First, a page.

Now before I start to receive comments I am fully aware that my food containers do not meet the National Parks Services requirements for “approved bear proof food containers” in the National Parks or other locations, which require their usage. My intention in building bear/animal resistant food containers was not so much to keep bears from being able to open them and eat the contents as is was to store Finley’s dog food in a safe, waterproof container when we take him canoe camping. My intention was also to build a container that Finley could not open, for when it comes to food; Finley is much more of a threat of breaking into a bear proof food container and eating its contents then the most ravenous bear.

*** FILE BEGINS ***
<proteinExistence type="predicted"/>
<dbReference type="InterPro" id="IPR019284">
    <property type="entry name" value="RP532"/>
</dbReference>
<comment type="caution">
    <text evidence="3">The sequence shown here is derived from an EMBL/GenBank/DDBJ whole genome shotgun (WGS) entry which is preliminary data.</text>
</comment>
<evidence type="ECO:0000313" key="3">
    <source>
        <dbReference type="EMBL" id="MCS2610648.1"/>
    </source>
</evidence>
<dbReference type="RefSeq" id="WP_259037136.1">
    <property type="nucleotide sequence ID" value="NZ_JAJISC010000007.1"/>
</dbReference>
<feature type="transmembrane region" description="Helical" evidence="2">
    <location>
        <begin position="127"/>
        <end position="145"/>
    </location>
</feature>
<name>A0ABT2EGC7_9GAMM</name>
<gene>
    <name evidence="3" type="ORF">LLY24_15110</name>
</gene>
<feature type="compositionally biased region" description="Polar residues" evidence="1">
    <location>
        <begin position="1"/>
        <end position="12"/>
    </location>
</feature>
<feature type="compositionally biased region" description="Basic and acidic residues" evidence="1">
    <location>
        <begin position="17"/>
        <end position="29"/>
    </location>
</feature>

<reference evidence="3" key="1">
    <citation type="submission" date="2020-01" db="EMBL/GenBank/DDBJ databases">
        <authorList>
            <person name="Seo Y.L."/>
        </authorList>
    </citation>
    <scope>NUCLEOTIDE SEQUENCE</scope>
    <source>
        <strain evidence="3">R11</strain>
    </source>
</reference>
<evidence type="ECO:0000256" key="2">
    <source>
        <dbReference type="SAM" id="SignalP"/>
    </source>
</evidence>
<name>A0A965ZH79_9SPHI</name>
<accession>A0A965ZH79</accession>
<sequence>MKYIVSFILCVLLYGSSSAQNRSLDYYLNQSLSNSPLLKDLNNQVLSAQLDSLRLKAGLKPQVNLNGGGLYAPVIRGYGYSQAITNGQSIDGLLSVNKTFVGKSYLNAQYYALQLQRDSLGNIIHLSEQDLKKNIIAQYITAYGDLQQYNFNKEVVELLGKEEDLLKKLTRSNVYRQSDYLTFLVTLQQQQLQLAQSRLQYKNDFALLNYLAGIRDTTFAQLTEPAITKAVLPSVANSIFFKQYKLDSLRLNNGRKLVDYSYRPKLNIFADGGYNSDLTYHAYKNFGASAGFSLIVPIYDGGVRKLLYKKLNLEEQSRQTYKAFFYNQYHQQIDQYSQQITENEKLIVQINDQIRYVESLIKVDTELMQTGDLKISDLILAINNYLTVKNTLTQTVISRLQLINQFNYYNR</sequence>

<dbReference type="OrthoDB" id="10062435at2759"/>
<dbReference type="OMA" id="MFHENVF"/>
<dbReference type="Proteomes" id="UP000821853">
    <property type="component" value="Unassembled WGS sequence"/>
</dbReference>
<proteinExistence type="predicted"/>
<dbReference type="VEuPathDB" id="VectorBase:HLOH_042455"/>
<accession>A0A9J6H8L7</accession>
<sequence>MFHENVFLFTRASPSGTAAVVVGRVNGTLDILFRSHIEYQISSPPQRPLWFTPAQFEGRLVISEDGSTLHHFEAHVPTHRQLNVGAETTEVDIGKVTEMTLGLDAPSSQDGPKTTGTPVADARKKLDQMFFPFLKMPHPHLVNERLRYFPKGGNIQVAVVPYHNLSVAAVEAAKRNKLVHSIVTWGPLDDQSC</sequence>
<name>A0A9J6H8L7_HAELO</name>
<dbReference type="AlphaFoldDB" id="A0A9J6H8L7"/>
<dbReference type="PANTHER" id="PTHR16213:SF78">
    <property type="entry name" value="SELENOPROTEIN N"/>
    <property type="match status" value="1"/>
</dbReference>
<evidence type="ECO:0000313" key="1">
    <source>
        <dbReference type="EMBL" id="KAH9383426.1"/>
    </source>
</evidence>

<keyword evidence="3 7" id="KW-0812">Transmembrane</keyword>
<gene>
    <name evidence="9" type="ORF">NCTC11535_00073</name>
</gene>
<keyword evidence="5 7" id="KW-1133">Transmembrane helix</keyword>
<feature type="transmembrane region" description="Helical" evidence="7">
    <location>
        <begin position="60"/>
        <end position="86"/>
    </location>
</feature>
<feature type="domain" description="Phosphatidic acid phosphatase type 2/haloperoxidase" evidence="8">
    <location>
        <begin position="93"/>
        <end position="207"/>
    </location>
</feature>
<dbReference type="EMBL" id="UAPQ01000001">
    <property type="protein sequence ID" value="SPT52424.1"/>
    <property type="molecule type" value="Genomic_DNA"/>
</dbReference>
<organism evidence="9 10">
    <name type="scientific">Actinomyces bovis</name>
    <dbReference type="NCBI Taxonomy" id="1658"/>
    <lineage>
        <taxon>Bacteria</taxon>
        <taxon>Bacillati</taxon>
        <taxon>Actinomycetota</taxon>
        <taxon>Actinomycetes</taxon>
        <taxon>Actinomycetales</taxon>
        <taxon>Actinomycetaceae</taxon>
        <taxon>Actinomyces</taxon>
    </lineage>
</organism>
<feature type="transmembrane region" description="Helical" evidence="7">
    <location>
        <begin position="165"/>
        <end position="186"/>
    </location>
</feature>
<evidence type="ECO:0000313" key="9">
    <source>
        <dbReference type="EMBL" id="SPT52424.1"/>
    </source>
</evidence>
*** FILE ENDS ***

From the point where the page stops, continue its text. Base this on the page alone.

What’s a “Pumpkin Paddle” you might ask? Well, the folks at Belmont Lake State Park came up with an idea for a unique fall festival just before Halloween. Besides lots of activities for the youngsters there was a pumpkin carving contest with a twist. Once darkness fell 50 of the best pumpkins were lighted, loaded on floats, and towed around the lake.
That’s where paddlers from North Atlantic Canoe& Kayak were enlisted to tow the rafts of pumpkins. To be honest it was pretty difficult towing a dozen big pumpkins each on its own individual 2 foot square float. But it was all worth it when we saw the crowds of kids and their parents lining the shoreline as we passed back and forth.